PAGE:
Dave Matthews as a gay character is a strange running joke in Sandler movies. (He was a gay guy in I Now Pronounce You Chuck & Larry.) I wonder what the story is behind that.

The fake sheep was idiotic, but I’m a sucker for obvious fake animals/humans so I loved that scene.

Palmer believes that one of the kids is British? That is ridiculous, and the little girl’s accent was annoying.

After Grown Ups, I think Sandler just makes movies for his own personal enjoyment. Did this film need to be in Hawaii? I have a theory that Sandler just wants to get paid to party on the island.

It’s odd that the climax of the film (Danny leaving Palmer at the altar) isn’t shown, but rather is stated by Sandler. Oddly enough, this element of poor storytelling was refreshing because I didn’t feel like seeing the cheesy scene described by Sandler.

The soundtrack had a lot of Police covers. I would have rather heard actual Police songs, though.

I don’t know any plastic surgeons or anything, but my God, apparently they are multi-millionaires. The amount of money Sandler throws around in this film is sickening.

It is never really explained why there is a connection between Palmer and Danny aside from Danny flat out saying there is one. Not a big problem since it’s a forgettable comedy, but that kind of crap wouldn’t fly at all in a regular movie.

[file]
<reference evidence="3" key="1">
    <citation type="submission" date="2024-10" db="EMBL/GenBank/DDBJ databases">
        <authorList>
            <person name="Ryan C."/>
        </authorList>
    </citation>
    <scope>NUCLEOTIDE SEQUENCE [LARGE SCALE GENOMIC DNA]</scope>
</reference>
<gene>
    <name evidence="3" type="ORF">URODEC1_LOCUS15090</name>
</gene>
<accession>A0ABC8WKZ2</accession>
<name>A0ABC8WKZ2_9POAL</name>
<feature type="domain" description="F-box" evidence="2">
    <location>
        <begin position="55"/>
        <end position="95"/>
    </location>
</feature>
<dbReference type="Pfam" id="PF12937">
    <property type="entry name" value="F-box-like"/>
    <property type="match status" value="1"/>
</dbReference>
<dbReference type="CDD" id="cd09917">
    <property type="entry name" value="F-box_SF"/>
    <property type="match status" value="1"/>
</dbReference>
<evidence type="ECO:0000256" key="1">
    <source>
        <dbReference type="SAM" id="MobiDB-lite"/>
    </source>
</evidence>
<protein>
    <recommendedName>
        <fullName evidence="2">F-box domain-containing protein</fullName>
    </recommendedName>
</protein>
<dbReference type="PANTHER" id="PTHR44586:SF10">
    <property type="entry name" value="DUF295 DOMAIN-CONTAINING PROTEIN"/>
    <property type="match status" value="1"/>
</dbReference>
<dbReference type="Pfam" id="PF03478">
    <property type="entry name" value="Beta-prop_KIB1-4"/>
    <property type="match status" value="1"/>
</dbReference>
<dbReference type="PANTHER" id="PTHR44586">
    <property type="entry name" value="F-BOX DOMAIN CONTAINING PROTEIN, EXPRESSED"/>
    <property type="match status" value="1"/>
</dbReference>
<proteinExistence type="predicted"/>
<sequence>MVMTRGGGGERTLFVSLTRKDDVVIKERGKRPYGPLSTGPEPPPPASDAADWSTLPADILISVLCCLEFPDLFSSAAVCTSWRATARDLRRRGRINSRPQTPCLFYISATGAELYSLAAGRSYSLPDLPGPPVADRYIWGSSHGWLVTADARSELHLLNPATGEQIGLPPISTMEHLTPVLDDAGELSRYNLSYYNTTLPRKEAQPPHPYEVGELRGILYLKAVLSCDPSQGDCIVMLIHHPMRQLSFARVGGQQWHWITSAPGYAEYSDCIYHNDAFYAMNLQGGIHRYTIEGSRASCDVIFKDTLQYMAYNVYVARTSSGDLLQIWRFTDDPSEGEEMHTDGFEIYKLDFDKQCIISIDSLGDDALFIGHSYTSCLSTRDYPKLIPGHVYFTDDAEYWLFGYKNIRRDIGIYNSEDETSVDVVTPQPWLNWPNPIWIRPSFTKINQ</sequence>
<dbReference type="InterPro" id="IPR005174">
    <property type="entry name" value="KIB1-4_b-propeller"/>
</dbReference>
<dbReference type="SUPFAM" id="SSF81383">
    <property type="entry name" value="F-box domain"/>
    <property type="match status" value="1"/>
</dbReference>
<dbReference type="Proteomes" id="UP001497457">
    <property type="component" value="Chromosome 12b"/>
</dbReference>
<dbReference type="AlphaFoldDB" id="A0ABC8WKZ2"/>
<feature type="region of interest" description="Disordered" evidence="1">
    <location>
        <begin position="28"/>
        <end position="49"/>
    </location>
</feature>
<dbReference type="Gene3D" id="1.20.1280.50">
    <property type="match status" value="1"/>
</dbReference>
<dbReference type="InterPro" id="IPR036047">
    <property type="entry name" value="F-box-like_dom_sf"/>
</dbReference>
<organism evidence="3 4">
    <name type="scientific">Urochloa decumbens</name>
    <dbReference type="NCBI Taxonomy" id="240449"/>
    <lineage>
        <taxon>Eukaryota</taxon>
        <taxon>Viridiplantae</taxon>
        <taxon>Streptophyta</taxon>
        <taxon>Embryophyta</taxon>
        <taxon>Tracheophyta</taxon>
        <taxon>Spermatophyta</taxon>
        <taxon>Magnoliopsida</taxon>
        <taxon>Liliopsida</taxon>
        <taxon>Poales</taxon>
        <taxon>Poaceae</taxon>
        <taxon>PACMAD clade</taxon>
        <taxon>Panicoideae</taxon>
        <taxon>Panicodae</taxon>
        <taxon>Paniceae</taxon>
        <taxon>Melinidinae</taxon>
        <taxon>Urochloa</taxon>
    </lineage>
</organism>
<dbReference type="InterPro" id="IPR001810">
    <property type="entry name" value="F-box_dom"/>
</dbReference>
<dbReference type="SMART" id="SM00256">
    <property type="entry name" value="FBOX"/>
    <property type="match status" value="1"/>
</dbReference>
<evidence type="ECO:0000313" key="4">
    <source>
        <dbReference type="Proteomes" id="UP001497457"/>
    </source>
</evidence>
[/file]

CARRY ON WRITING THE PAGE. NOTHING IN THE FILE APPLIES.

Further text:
Sigh…oh how I wish Sandler would make a movie that is as funny as his comedy albums.

Thursday, February 3, 2011

"The Rite"

The Rite - Directed by Mikael Håfström, written by Michael Petroni, suggested by the book by Matt Baglio, starring Colin O'Donoghue, Anthony Hopkins, Alice Braga, and Rutger Hauer - Rated PG-13

Why do I have electrical powers? Why are demons so desperate to recruit this boring dude? Why do I care? Oh wait, I don't.

Movies about exorcisms always arouse a bit of interest with their claims of being “based on a true story.” Hopefully, the majority of today’s audience realizes that the “true story” gimmick is just that: a gimmick. That doesn’t mean an exorcism film can’t be effective, though. Unfortunately, an exorcism movie, like The Rite, can be ineffective, boring, and pointless.